Front Endocrinol (Lausanne)
                Front Endocrinol (Lausanne)
                Front. Endocrinol.
                Frontiers in Endocrinology
                Frontiers Media S.A.
                14 August 2014
                : 5
                1Sorbonne Paris Cité, Institut des Energies de Demain, Université Paris Diderot , Paris, France
                2LINV-DiSPAA, Department of Agri-Food and Environmental Science, University of Florence , Sesto Fiorentino, Italy
                3Muséum National d’Histoire Naturelle, DMPA, Sorbonne Universités, UMR BOREA MNHN-CNRS 7208-IRD 207-UPMC-UCBN , Paris, France
                4Faculté des Sciences and Technologies, Université Paris Est Créteil-Val de Marne (UPEC) , Créteil, France
                5Sorbonne Paris Cité, Paris Interdisciplinary Energy Research Institute (PIERI), Université Paris Diderot , Paris, France
                6UPMC UMR7622-IBPS , Paris, France
                Author notes

                Edited by: Sylvie Dufour, Muséum National d’Histoire Naturelle, France

                Reviewed by: Stacia A. Sower, University of New Hampshire, USA; Christian Mazars, Centre National de la Recherche Scientifique, France

                *Correspondence: François Bouteau, Sorbonne Paris Cité, Institut des Energies de Demain, Université Paris Diderot, Case Courrier 7040 Lamarck, Paris Cedex 13 75205, France e-mail: francois.bouteau@ 123456univ-paris-diderot.fr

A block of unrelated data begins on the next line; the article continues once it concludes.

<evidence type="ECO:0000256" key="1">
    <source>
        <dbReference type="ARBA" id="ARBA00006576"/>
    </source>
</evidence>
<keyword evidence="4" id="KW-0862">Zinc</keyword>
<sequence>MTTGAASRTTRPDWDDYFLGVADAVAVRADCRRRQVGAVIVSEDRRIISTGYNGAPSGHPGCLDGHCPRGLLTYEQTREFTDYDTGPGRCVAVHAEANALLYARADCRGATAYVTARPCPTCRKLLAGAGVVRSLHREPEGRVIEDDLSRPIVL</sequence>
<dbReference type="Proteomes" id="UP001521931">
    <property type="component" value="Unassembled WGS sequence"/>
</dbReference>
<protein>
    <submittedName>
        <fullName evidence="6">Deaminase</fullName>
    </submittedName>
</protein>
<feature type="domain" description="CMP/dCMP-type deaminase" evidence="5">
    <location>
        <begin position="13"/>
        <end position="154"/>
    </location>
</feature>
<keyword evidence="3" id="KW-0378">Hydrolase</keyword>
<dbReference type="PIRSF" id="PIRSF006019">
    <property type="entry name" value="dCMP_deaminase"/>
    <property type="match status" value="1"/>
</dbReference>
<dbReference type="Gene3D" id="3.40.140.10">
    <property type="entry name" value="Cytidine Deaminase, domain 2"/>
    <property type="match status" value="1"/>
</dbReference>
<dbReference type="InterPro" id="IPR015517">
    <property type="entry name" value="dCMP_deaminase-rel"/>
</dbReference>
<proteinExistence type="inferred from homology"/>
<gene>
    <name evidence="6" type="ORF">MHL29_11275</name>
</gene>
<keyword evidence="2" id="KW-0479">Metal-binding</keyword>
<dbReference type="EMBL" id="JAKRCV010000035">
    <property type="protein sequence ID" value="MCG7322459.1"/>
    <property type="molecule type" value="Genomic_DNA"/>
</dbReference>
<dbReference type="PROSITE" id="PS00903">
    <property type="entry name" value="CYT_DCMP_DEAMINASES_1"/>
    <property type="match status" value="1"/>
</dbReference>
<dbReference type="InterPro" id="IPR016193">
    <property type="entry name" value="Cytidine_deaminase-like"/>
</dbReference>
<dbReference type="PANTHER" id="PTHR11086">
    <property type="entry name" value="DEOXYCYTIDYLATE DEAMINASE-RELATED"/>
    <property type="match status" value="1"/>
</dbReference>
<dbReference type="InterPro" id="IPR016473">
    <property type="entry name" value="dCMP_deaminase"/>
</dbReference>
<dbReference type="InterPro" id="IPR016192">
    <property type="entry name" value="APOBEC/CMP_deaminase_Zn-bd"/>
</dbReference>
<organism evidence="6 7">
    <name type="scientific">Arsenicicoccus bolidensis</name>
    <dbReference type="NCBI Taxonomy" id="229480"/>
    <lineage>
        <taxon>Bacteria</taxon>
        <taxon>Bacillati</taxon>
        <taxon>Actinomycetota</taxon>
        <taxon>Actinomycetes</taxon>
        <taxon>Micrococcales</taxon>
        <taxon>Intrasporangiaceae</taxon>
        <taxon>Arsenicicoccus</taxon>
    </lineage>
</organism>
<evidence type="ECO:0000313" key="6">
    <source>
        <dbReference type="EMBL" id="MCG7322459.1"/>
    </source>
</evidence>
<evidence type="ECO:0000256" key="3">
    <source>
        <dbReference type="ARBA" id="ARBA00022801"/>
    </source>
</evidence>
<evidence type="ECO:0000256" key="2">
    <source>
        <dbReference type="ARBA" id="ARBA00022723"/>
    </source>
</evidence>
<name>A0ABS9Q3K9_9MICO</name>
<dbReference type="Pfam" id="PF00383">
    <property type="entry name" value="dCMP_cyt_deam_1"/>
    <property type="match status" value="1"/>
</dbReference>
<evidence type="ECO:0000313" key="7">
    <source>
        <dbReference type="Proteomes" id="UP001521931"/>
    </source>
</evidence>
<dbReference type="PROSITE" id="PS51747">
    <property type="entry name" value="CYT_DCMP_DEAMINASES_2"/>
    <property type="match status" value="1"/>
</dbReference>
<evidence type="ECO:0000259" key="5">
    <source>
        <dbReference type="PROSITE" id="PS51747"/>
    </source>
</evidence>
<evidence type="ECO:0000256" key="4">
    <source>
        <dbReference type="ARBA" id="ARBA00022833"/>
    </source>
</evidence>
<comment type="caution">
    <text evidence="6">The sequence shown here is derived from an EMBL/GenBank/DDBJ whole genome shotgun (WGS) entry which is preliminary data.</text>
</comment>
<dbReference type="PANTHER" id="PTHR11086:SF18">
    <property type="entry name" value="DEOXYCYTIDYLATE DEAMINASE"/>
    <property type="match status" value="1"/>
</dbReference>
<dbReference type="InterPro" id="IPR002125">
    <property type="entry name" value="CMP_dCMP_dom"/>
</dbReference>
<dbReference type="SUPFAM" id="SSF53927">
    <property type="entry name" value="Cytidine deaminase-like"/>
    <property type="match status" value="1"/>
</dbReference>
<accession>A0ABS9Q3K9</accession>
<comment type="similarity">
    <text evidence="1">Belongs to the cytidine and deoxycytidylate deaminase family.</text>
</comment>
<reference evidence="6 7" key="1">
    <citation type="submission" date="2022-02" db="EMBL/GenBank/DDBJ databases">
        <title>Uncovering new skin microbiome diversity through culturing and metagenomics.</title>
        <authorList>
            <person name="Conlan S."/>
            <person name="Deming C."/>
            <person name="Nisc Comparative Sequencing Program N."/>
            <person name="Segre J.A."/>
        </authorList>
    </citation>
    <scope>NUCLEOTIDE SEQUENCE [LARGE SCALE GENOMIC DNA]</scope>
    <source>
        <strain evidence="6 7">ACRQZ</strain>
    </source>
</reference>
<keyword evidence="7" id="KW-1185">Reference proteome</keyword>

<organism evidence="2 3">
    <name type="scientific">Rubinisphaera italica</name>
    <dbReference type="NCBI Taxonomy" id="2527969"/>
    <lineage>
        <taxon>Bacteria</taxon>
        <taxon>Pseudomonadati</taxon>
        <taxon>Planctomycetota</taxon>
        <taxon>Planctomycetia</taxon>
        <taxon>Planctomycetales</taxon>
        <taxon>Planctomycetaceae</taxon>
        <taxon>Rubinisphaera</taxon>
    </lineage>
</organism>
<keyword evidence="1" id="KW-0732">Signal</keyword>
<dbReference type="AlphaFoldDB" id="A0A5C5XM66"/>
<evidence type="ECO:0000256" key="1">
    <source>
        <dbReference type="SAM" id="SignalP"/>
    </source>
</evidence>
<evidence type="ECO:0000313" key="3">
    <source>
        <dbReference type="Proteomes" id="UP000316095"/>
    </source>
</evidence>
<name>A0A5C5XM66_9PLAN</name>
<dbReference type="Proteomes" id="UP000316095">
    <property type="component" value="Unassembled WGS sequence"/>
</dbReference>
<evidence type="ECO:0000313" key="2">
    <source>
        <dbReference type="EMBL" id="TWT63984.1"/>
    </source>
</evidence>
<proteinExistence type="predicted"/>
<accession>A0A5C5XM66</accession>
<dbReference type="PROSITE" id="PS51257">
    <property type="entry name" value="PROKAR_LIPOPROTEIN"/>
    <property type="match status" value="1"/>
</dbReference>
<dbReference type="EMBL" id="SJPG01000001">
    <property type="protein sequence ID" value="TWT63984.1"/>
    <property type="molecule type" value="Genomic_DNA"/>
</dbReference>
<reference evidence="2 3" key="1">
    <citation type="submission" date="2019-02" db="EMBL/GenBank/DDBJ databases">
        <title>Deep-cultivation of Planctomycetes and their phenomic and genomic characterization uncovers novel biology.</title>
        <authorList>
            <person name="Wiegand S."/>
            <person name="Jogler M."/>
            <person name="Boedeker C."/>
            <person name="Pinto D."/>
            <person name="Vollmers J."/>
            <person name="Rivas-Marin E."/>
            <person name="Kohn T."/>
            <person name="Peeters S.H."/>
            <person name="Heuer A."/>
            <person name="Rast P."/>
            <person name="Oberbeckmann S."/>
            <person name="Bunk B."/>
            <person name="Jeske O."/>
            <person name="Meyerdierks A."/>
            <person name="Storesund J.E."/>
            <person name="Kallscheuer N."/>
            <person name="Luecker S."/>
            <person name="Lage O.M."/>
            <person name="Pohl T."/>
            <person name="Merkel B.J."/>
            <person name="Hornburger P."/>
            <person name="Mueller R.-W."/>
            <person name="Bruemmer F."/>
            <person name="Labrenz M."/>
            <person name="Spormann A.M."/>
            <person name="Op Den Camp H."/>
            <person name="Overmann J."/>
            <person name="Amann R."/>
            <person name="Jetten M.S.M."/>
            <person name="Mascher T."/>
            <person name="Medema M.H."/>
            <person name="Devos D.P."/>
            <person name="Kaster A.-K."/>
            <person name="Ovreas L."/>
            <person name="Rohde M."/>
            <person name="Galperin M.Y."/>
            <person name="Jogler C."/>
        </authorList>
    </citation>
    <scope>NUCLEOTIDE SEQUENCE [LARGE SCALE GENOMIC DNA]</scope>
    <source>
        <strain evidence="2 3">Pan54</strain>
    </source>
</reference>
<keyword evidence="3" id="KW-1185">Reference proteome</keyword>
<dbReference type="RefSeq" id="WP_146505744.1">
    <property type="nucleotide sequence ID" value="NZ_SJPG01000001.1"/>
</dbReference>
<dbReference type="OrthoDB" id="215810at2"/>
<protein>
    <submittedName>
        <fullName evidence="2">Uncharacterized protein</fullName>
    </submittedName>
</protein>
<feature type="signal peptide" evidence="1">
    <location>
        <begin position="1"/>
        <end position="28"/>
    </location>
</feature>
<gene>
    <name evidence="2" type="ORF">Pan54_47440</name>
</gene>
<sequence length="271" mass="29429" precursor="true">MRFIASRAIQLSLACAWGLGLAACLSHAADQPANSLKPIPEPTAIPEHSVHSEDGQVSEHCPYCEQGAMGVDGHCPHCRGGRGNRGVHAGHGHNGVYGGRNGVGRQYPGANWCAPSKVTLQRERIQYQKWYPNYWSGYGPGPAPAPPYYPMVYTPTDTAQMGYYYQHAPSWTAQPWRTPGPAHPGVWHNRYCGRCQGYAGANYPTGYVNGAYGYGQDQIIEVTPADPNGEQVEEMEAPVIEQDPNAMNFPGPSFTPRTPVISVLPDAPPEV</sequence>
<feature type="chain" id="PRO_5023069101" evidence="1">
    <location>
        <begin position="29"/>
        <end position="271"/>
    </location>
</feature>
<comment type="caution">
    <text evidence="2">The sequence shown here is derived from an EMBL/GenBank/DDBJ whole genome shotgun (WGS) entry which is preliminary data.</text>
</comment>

This article was submitted to Neuroendocrine Science, a section of the journal Frontiers in Endocrinology.

                Copyright © 2014 Bouteau, Bassaglia, Monetti, Tran, Navet, Mancuso, El-Maarouf-Bouteau and Bonnaud-Ponticelli.

                This is an open-access article distributed under the terms of the Creative Commons Attribution License (CC BY). The use, distribution or reproduction in other forums is permitted, provided the original author(s) or licensor are credited and that the original publication in this journal is cited, in accordance with accepted academic practice. No use, distribution or reproduction is permitted which does not comply with these terms.

                Page count
                Figures: 4, Tables: 1, Equations: 0, References: 51, Pages: 9, Words: 5841
                Hypothesis and Theory

                Endocrinology & Diabetes

                arabidopsis thaliana, drought, farp-like peptides, osmotic stress, stomata